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No Frills

music DrunkenPrayerAlt-country group Drunken Prayer plays it like they see it

Morgan Christopher Geer thinks of himself a bit like a musical journalist, who spends his time “seeing things the way they are.”

And when the singer/songwriter rolls into town behind his constantly rotating cast of tell-it-like-it-is indie-folk players—which he calls Drunken Prayer, no matter who’s thumping or fiddling away behind him—he’ll likely be keeping his “antenna up.”

Geer says he is constantly on the lookout for a tale that begs to be told. Perhaps he’ll find one at The Crepe Place on Aug. 15.

He looks to real life situations to supply him with the inspiration for his hard-luck, hard-drinking country tunes, because that’s the path of least resistance.

“If I try to write about one thing, I can’t do it,” explains Geer, who has been working under the Drunken Prayer moniker since 2006, when a conversation with the legendary Tom Waits convinced the budding musician to find his own voice.

Up until that point, Geer confesses, he had been basically aping his influences. “That conversation came around at the right time,” he says. “It gave me some wind in my sails.”

One topic, which he and Waits discussed, was the peculiar beauty of “bad news delivered in a pretty package.” The concept is an apt description for the opening track on Drunken Prayer’s second full-length album, Into the Missionfield. “Brazil” is a slow, twangy plea of a song, which imagines, in major keys, an impossibly idyllic reunion in some carefree Amazonian locale. Throughout the tune, Geer sings a faltering, weakly upbeat melody that struggles to stay bright under the realization—all too clear—that it is simply a dream.

“If I lived in Brazil, would you come and visit me?” the protagonist asks an unidentified former lover, listing all of the ifs before coming to the conclusion, which he had clearly reached before he even began strumming. “No” is the obvious answer. Still, before giving up entirely, Geer’s narrator redoubles his efforts, although he knows the answer isn’t going to change.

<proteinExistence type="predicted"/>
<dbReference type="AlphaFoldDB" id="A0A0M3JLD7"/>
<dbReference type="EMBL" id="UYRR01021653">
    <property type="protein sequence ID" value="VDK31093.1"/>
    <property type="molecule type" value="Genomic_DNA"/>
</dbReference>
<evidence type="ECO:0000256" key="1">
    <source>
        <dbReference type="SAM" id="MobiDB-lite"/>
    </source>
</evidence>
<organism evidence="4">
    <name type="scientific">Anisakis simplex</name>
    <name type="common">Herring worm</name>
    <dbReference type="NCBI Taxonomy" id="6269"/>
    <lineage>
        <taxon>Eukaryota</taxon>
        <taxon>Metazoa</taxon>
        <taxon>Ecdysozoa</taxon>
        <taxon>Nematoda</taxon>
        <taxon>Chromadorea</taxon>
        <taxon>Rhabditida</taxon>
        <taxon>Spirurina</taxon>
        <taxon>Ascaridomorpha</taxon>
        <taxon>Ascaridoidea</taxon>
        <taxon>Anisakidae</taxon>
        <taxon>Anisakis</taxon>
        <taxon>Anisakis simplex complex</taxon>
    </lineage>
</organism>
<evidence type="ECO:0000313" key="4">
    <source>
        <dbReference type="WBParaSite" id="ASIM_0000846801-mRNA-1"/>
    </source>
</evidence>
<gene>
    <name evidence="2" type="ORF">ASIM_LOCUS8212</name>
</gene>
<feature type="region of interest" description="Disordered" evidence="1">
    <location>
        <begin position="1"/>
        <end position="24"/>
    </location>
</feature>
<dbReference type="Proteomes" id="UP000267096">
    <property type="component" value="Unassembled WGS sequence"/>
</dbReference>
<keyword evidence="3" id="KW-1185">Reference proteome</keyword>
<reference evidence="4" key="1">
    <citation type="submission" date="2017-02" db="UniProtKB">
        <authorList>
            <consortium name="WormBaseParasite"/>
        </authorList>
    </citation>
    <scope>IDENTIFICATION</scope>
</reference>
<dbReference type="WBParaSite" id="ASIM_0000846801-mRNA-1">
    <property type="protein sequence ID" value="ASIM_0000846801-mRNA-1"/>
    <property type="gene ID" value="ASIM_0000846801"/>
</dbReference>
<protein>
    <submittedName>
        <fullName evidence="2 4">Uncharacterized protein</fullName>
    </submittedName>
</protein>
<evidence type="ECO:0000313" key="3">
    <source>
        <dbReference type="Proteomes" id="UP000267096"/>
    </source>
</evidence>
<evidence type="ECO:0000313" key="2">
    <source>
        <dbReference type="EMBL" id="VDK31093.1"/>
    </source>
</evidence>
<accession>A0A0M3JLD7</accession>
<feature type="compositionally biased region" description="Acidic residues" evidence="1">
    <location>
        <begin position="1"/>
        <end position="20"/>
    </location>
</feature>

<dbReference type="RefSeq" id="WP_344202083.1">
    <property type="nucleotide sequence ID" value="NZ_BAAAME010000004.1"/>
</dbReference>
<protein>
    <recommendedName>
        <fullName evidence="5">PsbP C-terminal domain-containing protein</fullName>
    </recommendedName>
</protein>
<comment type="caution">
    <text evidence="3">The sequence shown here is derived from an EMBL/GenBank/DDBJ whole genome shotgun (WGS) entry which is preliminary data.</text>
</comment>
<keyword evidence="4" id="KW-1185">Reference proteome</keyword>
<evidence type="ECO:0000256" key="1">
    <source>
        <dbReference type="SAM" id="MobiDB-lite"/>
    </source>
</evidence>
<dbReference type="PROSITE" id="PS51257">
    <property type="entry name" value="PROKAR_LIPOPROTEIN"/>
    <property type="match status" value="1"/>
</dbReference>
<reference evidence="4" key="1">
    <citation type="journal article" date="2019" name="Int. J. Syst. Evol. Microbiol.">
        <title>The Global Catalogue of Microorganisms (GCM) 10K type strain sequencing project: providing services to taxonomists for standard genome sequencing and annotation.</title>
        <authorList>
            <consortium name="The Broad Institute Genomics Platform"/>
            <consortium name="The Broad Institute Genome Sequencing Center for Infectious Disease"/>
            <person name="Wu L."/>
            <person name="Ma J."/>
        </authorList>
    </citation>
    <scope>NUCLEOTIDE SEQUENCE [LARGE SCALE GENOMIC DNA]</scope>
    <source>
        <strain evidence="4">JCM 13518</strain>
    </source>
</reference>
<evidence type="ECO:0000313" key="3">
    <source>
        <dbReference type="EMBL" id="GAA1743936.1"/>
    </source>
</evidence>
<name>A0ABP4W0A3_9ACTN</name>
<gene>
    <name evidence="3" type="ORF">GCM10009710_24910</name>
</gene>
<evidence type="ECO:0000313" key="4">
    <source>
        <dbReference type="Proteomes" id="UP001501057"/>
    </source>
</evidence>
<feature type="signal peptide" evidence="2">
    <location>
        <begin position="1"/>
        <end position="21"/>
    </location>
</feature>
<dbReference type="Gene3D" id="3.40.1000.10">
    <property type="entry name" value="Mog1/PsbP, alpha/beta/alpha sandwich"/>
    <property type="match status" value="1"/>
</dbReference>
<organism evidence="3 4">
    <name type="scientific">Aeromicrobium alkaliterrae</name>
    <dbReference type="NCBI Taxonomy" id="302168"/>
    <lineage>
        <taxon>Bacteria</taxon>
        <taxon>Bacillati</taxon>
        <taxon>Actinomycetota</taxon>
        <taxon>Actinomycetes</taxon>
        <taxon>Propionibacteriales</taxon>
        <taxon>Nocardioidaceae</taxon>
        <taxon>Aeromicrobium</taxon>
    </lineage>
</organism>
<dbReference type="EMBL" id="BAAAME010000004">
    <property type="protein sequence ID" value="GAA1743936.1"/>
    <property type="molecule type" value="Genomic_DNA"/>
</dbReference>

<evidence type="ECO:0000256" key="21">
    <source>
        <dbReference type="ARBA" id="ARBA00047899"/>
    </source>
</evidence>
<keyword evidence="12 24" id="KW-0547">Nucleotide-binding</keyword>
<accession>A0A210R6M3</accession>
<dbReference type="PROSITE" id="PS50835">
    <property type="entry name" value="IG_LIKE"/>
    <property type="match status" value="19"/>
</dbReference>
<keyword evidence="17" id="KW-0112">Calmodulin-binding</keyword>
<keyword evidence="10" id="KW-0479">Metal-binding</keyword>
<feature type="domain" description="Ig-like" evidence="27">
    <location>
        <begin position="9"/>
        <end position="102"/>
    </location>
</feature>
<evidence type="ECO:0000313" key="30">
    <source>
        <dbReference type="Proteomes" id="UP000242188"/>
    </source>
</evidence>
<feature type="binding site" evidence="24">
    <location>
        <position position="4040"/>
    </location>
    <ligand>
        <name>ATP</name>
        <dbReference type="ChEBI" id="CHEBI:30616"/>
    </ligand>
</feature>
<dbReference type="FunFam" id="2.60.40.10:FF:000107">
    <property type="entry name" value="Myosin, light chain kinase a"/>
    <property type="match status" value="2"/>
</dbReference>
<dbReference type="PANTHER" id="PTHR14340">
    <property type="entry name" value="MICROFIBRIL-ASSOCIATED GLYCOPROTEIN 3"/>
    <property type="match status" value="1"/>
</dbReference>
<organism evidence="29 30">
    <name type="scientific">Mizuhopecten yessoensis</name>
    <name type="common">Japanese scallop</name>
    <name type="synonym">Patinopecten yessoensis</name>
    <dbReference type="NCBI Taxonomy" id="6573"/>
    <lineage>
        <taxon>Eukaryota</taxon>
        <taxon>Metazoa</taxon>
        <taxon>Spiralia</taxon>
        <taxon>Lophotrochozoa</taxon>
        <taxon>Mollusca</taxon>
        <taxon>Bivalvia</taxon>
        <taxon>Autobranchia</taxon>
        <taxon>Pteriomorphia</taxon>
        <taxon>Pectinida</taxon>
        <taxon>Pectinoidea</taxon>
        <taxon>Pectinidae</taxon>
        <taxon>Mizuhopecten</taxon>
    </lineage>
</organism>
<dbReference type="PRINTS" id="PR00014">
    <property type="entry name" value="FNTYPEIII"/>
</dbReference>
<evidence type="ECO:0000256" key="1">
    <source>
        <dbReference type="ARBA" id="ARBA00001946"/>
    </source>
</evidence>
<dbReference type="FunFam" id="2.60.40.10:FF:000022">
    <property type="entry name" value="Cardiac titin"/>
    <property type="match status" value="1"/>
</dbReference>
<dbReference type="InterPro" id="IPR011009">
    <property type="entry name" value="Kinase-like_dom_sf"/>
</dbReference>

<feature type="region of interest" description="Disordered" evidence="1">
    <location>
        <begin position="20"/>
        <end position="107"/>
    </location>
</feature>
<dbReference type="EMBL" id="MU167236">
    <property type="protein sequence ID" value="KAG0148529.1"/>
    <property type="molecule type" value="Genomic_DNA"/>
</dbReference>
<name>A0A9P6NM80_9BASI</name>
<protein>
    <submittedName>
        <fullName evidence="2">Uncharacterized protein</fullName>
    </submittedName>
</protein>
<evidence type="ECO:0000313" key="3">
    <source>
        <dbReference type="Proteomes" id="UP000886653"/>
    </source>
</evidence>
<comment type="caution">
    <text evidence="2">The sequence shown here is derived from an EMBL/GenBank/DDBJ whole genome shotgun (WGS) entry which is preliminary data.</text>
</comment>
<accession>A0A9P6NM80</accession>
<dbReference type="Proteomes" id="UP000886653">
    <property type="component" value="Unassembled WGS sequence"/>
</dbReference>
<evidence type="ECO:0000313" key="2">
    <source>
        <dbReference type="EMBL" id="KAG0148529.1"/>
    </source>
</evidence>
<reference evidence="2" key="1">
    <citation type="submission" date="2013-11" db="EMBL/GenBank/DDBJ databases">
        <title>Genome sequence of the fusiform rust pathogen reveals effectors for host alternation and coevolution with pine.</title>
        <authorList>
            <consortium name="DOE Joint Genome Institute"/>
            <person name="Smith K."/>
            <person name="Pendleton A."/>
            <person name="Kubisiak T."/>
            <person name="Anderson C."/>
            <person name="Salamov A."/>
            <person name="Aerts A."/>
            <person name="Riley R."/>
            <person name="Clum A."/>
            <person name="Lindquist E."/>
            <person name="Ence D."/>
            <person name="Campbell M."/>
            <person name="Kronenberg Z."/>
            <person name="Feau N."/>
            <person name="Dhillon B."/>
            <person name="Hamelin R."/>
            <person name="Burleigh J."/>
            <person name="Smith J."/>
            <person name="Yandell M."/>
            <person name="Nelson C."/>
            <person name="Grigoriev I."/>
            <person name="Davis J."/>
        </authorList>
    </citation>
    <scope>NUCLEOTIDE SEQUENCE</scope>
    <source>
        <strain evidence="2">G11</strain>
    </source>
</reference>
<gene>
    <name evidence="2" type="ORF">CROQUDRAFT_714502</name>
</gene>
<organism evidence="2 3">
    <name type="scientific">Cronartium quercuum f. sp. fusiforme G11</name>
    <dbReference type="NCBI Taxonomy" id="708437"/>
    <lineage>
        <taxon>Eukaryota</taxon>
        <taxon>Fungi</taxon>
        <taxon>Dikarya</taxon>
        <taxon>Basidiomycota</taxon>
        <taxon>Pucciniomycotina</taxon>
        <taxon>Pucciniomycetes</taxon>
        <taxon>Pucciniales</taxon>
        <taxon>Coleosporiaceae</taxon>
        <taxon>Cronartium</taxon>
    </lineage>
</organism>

And when he is turned down again, he relents, “You ain’t outta line”—an acknowledgement from our sad-sack hero that the entire affair of asking was doomed from the start and only served to twist the knife in his wounded heart.

It may not make for the most dramatic of story arcs, but this is the type of yarn Geer enjoys spinning. He says he really can’t stand songs that are “navel gazing” or autobiographical. “I like to be able to identify with a song.”

It would seem that the voice Geer found after meeting Waits was a rather straightforward one—unvarnished, both literally and figuratively. He doesn’t seem too concerned to be delivering his stories through untrained vocal chords, which can warble, yelp and scrape along, as he paints pictures of the things he sees around him, as they come and without embellishment.

“I pay attention to people’s conversations, road signs, church signs and I kind of vamp off of that,” Geer says. In this way, the songs of Drunken Prayer certainly take on a journalistic quality. And, like any honest reporter, he makes a point of examining both sides of any story before filing his copy. “I love gospel music and I love devil music,” he says, “and I think they can hold hands.” 


Drunken Prayer plays at 9 p.m. Wednesday, Aug. 15 at The Crepe Place, 1134 Soquel Ave., Santa Cruz. For tickets and more info, call 429-6994.
Photo by Julia Oliver  

 

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